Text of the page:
7 January 2013

The Damocles Legacy - a short story by author Neal James

The first arrival had appeared as a steadily brightening light in the eastern sky, and had approached with an increasing intensity over a period of almost two weeks. To the general population it had seemed at first nothing more than the usual amount of activity within the solar system, caused by space debris which would inevitably burn out in the upper atmosphere as it approached. There would be a brief and spectacular light show, and then everyone would go back to whatever it was that they had been doing before its arrival. This time however, it was different.
The object slowed its rate of approach, and came to rest at a distance of about one thousand miles from the surface. It was still too far away for the amateur astrologists amongst the population to make out any details, but all governments’ resources had been trained upon it since surveillance satellites orbiting the planet had detected its signature more than a month earlier. At a hastily convened conference, leaders of the major powers met to decide upon the best means of approach to an alien vessel which had clearly come in response to a variety of mechanised probes launched throughout the previous millennium.
Amidst growing concern, and a disturbingly agitated set of demands from the hawks amongst the gathering, a decision was taken to step up the global security level to 4, one mark short of a war footing alert. Those members with positions on the Security Council were more cautious in their approach, and a proposal was carried at full meeting to step up communication attempts on all of their known channels to the ‘visitor’. Initial radio messages had gone unanswered, but experts in universal language techniques had been working night and day to refine all programs in order to widen the range. For the moment, all inter-racial disputes were forgotten, and weaponry of every kind was on the move to positions of maximum effect should they be required. There was no doubt that these manoeuvres would not have gone unnoticed by whatever populated the craft now stationary over the largest continental block on the planet’s surface.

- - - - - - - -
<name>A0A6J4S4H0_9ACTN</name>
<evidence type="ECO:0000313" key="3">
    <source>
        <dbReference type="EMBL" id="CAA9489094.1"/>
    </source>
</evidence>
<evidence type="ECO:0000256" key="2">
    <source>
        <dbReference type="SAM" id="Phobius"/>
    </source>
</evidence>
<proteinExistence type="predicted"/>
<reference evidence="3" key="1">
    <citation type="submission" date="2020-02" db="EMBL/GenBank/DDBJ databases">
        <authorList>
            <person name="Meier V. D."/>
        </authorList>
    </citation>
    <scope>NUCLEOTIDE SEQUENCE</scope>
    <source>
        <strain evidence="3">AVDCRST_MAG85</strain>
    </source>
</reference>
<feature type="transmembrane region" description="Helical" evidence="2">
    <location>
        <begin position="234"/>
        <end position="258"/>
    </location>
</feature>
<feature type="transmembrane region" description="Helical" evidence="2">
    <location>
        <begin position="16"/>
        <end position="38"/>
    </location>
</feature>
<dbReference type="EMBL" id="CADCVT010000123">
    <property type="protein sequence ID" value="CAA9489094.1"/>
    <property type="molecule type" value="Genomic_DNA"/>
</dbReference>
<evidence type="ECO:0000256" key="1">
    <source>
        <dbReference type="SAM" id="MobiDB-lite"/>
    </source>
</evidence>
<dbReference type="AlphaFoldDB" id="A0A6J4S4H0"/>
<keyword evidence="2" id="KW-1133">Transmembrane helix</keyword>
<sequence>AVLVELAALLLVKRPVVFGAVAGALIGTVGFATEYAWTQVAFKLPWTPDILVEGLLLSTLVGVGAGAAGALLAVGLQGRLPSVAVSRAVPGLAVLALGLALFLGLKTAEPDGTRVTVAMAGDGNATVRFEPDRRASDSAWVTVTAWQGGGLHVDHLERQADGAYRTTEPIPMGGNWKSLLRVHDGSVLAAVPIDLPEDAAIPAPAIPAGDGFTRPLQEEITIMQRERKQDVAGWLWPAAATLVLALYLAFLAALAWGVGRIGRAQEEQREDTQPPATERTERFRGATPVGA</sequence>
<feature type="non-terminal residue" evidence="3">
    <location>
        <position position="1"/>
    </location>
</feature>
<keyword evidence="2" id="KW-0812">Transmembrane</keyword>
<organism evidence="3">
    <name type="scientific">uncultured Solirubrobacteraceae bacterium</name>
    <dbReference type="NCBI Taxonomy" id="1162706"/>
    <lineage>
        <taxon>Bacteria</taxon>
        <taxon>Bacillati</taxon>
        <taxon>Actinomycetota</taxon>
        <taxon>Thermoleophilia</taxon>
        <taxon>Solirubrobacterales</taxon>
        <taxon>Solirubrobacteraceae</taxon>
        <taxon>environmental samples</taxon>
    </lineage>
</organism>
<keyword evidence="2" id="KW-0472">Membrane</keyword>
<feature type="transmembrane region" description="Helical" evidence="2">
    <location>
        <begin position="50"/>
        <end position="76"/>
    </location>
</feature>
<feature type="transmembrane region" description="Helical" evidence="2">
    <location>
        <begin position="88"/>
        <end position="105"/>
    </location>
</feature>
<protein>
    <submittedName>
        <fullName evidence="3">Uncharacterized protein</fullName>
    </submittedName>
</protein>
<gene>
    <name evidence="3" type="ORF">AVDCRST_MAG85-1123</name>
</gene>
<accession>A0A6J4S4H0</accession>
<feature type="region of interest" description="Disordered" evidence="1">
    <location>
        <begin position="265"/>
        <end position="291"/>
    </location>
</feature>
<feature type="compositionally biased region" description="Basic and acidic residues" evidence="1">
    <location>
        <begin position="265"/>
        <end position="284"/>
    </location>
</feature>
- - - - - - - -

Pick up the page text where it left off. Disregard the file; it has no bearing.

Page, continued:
As more and more attempts at reaching out were seemingly ignored, a sense of panic began to spread invidiously. Like some airborne viral infection, it afflicted everyone but the fanatically religious within days. Those sects took to the mountains in celebration of the fulfilment of ancient prophesies laid down in all of the sacred texts. All differences now forgotten, they proclaimed the return of the messianic being promised to them millennia before.
Secular authorities chose quite a different path. With all armaments now trained in the same direction, and the multiplicity of communication attempts redundant, the first belligerent actions were taken. In response to intercontinental rivalry, satellite laser weapons had been deployed many centuries before. A prolonged stand-off, fuelled by ever increasing expenditure on maintenance and development, had almost brought the entire planet to the brink of an Armageddon, and this had only been averted by a strategic arms limitation treaty signed even as weapons were being primed for use. This arsenal was now reconfigured and retargeted in the same direction. All that was needed was a single word of command.
The disappearance of the vessel was sudden and completely unexpected. One moment it was there, exactly where it had been stationed for the past few weeks, the next it was gone. The initial outpouring of general relief amongst the global population was shared by neither those of a religious persuasion, who saw it as nothing more than a delay in the inevitable, nor the government leaders attending the initial conference. Amidst all the general rejoicing there was an ominous calm along the planet-wide corridors of power, and despite repeated media requests for comment, no leader could be persuaded to voice an opinion. All global satellite surveillance equipment remained on full alert and focussed in the same direction as the first approach. They waited...
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A published collection of short stories by Neal James is titled 'Short Stories - Volume One'
 
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